At church we listened to the story of Elijah and the watery fire. Sitting in the pew I couldn’t help but wonder if anyone had ever patented a product called “Elijah’s Lightbulbs” and simply sold weak lightbulbs with a clever name.

Thursday, August 13, 2015

What Men Don't Like

Last week I read an article about what men don’t like in a woman. Correction: The article was more about what men don’t like on a woman. Neon colors, as well as heavy make-up were encouraged. The piece was called “How to Turn Off Men” or something like that.

Coming out of the narrow alley in the mornings, dragging the dog with me past the puke stains, piss perfume and splashes of graffiti on the black brick walls, I step out into the raging beauty of Amsterdam. My eyes open a little wider, I always stop at that point to acknowledge the view. The dog has stopped long before me, of course, but here I let her sniff the black corner of the house by the alley to her heart’s content while I stare in amazement across to the other side. The view has expanded, a broad canal wanders in front of me filled with green murky water.  Boats are moored to every inch of the canal.

The dog can move as slow as she’d like now, I am not in a hurry. We take long pauses under each and every tree, looking down into the boats, littered with garbage in the summertime, before the plastic fades to grey. The remnants of yesterday’s pick nick on the quay. The historical canal houses are flashy but not too flashy. My eyes attempt to accept all those gifts of man and God in one panoramic scan. I constantly worry that I will not remember each and every detail on the houses, and finally after a long wrestle with my conscious every morning, I relinquish myself to the inevitable realization that I cannot memorize it all at that exact moment. “But wait,“ I think looking upwards, “Oh yes, yes, now I remember, there’s the house depicting the man standing with a lit fuse in his hand next to the canon on the top.”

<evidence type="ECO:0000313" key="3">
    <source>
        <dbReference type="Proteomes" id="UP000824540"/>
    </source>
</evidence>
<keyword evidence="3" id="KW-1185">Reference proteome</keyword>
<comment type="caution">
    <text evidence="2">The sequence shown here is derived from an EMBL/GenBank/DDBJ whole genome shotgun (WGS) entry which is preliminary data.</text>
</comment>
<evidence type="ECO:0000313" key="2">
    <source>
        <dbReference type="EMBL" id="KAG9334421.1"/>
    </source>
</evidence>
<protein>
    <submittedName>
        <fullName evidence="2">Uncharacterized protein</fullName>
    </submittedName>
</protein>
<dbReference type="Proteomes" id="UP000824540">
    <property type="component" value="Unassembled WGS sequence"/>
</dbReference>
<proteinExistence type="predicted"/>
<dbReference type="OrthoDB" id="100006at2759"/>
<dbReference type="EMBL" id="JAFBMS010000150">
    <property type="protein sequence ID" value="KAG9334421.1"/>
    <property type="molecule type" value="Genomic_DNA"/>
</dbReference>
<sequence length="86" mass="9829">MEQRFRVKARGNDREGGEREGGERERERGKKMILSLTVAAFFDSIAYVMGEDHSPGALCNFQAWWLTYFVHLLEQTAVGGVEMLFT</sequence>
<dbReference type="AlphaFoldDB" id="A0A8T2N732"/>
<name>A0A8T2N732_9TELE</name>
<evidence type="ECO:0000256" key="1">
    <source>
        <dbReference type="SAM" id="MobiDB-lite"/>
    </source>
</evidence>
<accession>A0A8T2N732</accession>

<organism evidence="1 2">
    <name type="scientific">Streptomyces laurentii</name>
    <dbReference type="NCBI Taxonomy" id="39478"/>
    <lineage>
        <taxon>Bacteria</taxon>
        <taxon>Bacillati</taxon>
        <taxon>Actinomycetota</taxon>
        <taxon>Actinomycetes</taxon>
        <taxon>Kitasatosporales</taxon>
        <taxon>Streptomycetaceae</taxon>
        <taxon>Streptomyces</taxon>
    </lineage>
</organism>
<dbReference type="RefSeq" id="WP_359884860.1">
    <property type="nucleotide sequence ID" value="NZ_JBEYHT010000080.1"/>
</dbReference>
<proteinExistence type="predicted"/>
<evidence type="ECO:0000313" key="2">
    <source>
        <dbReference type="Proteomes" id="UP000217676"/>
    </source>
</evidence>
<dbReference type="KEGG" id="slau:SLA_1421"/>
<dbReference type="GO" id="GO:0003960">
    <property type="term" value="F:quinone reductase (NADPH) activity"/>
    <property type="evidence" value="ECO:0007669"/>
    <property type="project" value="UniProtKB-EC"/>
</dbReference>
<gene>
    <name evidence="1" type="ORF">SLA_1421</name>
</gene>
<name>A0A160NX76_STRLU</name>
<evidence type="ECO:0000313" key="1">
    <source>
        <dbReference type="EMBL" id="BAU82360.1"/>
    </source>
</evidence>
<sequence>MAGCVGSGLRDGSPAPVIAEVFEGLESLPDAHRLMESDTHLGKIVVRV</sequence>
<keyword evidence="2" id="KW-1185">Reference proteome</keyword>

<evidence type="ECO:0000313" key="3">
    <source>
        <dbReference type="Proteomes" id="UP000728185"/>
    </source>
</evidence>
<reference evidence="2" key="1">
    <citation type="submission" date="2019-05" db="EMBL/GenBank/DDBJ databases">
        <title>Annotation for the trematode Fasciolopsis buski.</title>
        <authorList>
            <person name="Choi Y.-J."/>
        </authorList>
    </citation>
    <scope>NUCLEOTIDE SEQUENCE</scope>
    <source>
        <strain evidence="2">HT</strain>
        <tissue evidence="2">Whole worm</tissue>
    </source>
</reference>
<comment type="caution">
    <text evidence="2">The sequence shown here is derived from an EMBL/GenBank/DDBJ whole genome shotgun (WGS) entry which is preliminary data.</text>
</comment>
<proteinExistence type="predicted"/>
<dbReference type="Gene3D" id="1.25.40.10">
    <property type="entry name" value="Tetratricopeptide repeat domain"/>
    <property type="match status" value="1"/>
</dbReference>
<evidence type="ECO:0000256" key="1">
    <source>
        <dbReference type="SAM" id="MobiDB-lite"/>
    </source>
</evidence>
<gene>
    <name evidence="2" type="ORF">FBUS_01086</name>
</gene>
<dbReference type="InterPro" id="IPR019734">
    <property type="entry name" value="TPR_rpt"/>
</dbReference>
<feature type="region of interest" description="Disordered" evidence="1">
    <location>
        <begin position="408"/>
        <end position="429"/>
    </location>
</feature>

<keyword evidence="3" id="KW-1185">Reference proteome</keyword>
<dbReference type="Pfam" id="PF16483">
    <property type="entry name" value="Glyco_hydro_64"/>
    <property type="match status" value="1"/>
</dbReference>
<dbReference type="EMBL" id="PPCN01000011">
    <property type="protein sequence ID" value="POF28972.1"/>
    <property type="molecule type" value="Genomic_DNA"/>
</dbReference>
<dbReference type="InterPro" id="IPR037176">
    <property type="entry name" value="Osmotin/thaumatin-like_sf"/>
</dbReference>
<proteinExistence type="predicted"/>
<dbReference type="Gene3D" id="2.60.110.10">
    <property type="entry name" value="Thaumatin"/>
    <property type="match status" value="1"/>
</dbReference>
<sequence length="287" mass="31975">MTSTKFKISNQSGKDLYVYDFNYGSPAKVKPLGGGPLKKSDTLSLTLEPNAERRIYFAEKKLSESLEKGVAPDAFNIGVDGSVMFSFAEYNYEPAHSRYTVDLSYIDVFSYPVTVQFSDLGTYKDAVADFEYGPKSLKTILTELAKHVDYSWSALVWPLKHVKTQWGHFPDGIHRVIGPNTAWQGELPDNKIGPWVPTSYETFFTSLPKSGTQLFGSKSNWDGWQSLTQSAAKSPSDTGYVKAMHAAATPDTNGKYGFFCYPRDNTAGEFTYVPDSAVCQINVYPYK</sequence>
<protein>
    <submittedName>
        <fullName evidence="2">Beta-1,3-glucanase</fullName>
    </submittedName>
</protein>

We were just beginning to stand under a certain tree, a door opened, a woman emerged from the house.  A blond woman in her early thirties, wearing no makeup but well-tanned, walked towards me. “Neon,” I thought eyeing her pink shirt. Not blaring neon but see-through neon, the seams screamed a little, the body of the garment shimmered. “Was she trying to turn off men?” I wondered. “Was she all dressed and ready to get out in the world to totally not interest men? Was this the day’s occupation?” I noticed an open window in the house. The naked torso of a man in his mid-thirties was watching her leave.  She wasn’t smiling, he wasn’t smiling. She knew he was watching, he knew she knew he was watching. She didn’t look up or turn when she got to the bridge.  She didn’t wave, he didn’t wave. He left the window open, but he wasn’t standing in it anymore.

“Did she put on the shirt to have a fight, or were they having a disagreement before she selected or put on her shirt? Would things have turned out different if she hadn’t selected neon? Was there a symbolic message in the choice of shirt?” We moved on to the next tree. “Look,” I thought to myself, “There’s the door with Jesus and the lamb.” All meek and mild, in a sky blue dress.